Chapter 28. Server-Side XML and XSLT

XML is everywhere. You find it in countless files on your computer, for everything from tracking information in your iTunes music library to providing the structure and options for Dreamweaver’s menus. Webmasters use XML (Extensible Markup Language) to broadcast news feeds and provide product, pricing, and availability information from sites like and eBay using a technology known as web services. As you learned in Chapter 13, Dreamweaver lets you use XML, too, and probably the best use of Dreamweaver’s XML tool is to add news, blog posts, and other information broadcast from other websites to your own.

So what exactly is XML? It’s a tag-based language somewhat like HTML. You tag the various parts of a document—headlines, text, names, dates, and so on—in a clear, easy-to-understand way that different computers, operating systems, and programs can understand. Using this common data language, these machines can quickly and easily exchange information.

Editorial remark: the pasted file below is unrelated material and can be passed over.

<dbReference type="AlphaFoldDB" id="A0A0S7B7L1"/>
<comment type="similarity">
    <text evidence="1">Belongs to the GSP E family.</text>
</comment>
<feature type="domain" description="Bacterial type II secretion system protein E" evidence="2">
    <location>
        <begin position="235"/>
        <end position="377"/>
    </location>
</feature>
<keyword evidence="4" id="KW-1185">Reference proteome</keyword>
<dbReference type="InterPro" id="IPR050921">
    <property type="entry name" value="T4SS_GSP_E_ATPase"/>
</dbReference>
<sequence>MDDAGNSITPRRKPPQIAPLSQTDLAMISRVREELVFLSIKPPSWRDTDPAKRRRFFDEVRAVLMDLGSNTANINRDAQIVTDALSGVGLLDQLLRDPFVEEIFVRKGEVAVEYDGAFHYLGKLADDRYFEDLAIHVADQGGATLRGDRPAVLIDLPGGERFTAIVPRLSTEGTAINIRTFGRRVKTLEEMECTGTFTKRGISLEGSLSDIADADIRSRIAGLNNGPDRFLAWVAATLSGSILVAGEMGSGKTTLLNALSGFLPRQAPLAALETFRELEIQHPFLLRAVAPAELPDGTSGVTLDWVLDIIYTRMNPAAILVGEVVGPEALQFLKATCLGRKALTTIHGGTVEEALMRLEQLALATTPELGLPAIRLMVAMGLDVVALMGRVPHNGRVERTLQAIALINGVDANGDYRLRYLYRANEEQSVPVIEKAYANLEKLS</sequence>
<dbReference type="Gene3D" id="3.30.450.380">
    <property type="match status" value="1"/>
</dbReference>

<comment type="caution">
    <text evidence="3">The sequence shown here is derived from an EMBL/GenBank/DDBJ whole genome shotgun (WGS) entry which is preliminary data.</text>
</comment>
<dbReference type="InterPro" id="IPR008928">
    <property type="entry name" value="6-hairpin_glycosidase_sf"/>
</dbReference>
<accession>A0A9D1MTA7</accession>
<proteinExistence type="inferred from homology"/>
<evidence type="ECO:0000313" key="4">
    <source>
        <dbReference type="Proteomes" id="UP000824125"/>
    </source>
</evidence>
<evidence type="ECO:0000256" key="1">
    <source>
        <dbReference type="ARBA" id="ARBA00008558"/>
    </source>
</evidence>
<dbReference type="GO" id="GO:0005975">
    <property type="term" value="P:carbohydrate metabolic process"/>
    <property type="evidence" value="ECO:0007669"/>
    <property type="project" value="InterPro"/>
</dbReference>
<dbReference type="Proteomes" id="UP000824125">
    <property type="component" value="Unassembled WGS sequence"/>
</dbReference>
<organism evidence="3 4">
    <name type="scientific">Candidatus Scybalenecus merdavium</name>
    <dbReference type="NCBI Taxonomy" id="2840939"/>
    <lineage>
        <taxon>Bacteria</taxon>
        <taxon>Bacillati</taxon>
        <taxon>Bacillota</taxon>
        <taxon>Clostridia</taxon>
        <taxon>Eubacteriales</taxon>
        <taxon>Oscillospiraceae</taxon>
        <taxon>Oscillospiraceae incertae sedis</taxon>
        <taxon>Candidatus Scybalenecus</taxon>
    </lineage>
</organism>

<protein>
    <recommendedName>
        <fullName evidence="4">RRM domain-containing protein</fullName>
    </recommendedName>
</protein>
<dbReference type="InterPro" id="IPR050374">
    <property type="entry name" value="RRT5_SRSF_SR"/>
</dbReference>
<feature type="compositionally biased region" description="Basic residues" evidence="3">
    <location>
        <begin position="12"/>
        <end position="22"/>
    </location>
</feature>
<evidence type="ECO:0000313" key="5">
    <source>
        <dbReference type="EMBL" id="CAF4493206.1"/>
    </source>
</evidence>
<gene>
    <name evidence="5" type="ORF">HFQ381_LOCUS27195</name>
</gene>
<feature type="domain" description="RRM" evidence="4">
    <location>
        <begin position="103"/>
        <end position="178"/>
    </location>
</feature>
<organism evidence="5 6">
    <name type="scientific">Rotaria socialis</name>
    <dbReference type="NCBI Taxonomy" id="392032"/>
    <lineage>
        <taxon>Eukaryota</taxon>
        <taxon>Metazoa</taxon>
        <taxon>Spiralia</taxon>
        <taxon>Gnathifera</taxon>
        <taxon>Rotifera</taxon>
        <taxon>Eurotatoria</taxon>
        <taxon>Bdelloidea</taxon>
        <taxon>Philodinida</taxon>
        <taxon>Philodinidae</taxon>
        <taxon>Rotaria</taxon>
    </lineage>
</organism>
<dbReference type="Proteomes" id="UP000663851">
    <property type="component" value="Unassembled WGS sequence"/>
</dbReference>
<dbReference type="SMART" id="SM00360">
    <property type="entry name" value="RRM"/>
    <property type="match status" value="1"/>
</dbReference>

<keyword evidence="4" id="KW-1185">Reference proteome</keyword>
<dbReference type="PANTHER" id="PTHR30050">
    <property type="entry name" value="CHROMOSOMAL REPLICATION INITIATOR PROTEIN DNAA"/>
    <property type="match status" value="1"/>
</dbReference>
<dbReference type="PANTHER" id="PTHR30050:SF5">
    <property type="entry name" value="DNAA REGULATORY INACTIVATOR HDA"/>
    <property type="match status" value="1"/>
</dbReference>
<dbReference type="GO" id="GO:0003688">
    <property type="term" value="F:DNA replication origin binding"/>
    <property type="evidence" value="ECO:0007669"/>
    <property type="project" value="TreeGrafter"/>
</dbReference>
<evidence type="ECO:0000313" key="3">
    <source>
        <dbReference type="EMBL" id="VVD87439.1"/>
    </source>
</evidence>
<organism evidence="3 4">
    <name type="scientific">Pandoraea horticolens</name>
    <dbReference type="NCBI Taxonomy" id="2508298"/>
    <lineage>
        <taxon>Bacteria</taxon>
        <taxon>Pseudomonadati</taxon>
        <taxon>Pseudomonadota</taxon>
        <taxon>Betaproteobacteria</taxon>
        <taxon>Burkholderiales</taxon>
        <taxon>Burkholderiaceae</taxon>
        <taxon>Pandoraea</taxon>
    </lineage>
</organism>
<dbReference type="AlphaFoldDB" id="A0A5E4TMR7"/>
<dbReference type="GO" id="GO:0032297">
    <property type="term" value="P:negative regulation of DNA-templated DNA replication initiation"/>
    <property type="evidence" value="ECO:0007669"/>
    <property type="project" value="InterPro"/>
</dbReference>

As you learned in Chapter 14, Dreamweaver’s Spry XML Data Set tools let you work with XML on the “client side” of things—where the processing takes place on your or your visitor’s computer. Here’s how Dreamweaver’s Spry Data Set works: When someone visits your XML-powered site, his browser downloads a page embedded with some Spry JavaScript programming and an XML file. Thanks to some fancy JavaScript magic, your visitor can interact with that XML data, giving him a richer browsing experience. ...

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